Sharon Koehler

Artistic Stone Design

Definition of MentorNote the definition of mentor, above, copied and pasted out of the Cambridge dictionary. It’s a slightly confusing word because it can be a noun or a verb. The noun is the person actually giving the help –
A Mentor. The verb is the act of giving help or advice – to mentor. 

All those years ago when I started this gig at SRG, I had never had a steady writing opportunity. I had had other articles published in different places, but nothing steady where I had deadlines every month and specific guidelines that needed to be followed. It was different. When I had problems or things weren’t working out or I needed advice I had my editor Larry to fall back on. Back then he was a big help. 

He was a big help for a lot of reasons. He was clear about what he wanted. He was open to dialogue. He wasn’t vague about how he needed things to be and he always made sure I understood what was expected. All these years later, he is still there but I don’t need him for advice quite as often as I used to. These days mostly I just check in with a “Hi, how are you?”

However, there was a time when I was writing about something that was a bit out of my league. I put it on paper and I hated it. I knew it wasn’t right but I didn’t know how to fix it. That time I turned to another writer on the SRG - Peter. Y’all know him as Peter Marcucci. He’s on the cover of the SRG a lot and he turned out to be a great help and resource when I needed it, every time I needed it.

What is the point to all this? The point is that we should not throw the “newbie” to the wolves or let them figure it out by themselves and we shouldn’t leave their training up to just one person. Everybody needs to pitch in. It’s not uncommon for someone to say that the new person slows them down or they are too busy to train. It’s quicker and easier to just let the more experienced/trained person do it. Unfortunately that doesn’t help anybody. The new person gets frustrated because they can’t help or do anything. The boss doesn’t want to pay someone to do nothing, and the person who is supposed to do the training and doesn’t, can’t get help when they need it. It’s a lose – lose – lose situation for everyone. 

Before the new person starts have the head of their department come up with a training plan and who is going to help. If someone says they don’t have time or they are too busy, lighten their load a little bit if you can until the “newbie” is going down the right path. 

When the new person comes on board, sit down and talk to them. Don’t point out the shop door and say “Go see the guy in the pickup. You’re riding with him.” Make sure to have a conversation about exactly what you expect and who they can turn to for help. If you hire a helper for a truck and you have multiple crews, let him go with all your crews a couple of days so he can see how things work. If you hire a fab guy, show him your set up from start to finish. Don’t just stick him in a position and leave him. Let him understand how the job gets to him and what happens after it leaves him. If you hire an office person, let them sit with everyone for a couple of days to see how the flow goes and what gets done by whom. Even if you hire someone with previous experience, remember, all companies are not alike. They each come with a different set of rules and expectations. Make sure yours are clear and there is no confusion.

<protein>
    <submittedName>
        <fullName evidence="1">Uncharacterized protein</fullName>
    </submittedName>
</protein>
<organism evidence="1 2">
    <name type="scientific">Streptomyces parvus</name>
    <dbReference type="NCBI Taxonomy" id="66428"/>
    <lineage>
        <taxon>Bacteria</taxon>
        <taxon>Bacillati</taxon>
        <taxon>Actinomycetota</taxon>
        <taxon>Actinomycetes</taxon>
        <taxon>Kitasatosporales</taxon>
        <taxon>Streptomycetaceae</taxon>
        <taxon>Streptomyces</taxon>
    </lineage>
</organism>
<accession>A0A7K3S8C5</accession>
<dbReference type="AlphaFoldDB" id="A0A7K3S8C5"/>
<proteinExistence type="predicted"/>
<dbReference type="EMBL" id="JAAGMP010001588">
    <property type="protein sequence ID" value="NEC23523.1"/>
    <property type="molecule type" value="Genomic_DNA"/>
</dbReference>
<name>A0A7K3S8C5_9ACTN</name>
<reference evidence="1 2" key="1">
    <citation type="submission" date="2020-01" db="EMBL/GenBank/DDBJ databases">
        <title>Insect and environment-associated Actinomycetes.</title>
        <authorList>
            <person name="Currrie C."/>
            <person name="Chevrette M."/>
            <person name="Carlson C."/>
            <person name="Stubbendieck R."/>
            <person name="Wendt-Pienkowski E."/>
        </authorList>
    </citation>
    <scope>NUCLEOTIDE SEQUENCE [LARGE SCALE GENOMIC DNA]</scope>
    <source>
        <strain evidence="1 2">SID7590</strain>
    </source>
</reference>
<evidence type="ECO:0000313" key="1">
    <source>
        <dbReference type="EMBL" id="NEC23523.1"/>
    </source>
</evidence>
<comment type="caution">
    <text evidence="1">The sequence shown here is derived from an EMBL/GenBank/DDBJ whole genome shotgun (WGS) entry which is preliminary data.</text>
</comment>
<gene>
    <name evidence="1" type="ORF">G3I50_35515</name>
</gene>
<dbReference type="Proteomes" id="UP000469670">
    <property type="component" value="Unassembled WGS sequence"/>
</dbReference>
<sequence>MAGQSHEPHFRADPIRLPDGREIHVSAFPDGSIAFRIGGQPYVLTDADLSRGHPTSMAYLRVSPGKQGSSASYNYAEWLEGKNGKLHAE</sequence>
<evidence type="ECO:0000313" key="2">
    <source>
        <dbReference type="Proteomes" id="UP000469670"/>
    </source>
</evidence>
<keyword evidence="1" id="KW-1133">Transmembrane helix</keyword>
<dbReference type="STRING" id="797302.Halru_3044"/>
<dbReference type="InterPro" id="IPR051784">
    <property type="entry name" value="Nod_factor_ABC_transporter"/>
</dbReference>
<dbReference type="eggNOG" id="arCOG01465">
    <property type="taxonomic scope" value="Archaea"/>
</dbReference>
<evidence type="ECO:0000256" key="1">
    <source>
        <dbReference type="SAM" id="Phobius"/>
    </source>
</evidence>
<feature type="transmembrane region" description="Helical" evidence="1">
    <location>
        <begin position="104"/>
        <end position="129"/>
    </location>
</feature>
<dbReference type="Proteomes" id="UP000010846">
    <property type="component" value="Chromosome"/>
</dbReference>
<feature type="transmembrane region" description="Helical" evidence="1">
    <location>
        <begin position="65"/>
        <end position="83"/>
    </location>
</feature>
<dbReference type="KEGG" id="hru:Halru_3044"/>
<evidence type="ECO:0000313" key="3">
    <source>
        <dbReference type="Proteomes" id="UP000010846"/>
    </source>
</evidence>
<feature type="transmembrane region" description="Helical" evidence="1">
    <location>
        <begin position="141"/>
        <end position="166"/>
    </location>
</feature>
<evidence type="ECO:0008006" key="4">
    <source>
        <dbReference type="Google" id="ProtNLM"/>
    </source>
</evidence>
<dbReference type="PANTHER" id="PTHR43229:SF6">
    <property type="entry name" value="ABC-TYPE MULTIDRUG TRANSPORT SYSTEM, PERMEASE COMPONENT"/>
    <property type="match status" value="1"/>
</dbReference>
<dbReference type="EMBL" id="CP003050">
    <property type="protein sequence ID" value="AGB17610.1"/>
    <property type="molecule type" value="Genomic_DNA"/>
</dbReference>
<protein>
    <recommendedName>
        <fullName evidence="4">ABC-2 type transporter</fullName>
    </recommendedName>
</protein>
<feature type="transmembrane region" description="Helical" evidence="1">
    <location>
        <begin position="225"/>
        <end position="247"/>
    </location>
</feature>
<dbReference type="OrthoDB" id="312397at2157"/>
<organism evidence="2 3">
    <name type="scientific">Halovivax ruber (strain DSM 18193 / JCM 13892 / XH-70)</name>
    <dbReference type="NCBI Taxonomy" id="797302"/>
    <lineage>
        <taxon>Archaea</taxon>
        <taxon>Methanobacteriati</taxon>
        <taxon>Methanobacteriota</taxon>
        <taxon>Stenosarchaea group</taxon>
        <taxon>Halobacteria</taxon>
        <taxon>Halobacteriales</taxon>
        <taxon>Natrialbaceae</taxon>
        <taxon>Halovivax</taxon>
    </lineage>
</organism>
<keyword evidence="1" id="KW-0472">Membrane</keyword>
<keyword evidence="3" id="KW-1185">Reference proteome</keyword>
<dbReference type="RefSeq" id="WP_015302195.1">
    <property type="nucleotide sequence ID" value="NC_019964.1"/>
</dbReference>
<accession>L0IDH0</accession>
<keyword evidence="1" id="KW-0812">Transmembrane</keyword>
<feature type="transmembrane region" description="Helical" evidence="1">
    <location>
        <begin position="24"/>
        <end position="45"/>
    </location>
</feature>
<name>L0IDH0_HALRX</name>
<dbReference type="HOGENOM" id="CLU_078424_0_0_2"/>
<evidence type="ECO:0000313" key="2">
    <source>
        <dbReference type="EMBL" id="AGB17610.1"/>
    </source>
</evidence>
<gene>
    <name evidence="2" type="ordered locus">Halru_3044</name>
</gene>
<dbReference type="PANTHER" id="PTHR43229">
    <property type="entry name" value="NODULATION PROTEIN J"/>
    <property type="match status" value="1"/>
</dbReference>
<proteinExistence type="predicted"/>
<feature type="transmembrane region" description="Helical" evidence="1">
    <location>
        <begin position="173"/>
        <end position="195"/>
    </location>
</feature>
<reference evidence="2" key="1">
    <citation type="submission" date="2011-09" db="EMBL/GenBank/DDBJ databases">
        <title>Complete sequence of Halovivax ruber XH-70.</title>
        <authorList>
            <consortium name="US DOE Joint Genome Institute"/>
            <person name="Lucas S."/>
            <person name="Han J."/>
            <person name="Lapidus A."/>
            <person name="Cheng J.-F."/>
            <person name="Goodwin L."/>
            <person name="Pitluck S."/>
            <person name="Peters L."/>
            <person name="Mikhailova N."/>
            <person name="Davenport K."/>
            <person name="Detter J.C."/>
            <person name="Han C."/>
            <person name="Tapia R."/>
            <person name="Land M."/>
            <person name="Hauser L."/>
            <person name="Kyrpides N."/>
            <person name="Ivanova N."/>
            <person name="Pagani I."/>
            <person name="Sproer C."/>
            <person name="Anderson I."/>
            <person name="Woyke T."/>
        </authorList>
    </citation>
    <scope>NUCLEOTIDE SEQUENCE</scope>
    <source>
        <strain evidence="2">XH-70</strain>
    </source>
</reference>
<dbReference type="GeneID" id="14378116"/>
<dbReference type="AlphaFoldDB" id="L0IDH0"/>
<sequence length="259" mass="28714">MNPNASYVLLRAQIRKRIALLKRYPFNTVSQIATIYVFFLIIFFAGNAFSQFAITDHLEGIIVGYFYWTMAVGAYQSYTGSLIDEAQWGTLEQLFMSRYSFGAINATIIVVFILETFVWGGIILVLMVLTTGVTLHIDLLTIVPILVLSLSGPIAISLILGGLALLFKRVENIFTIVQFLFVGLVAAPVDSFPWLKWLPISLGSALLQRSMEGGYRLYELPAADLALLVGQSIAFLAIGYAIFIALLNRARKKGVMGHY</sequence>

After a week or two, sit down with the new person and ask them how things are going. Ask them how you can help them. Walking past them in the hall and asking them  how things are going is not the way to get the best answer. They are just going to say “Great” and keep on going. Make sure they understand that if there is any kind of issue, they can say it without fear or repercussion. If the new person is part of a team, talk to the team leader. Get their feedback as well. If the new person is a leader or manager, talk to the other team members and get their feedback on the new leader’s performance and attitude. Not everything always goes 100 percent great from the beginning. It’s better to address small things in the beginning before they become big things down the road. 

Granted, every person is not right for every job, but the “right” new person’s success will benefit the company and the other employees. Keep in mind that is not instant. It takes work and communication from everyone. It’s on all of us to make a new person successful.

Please send your thoughts on this article to Sharon Koehler at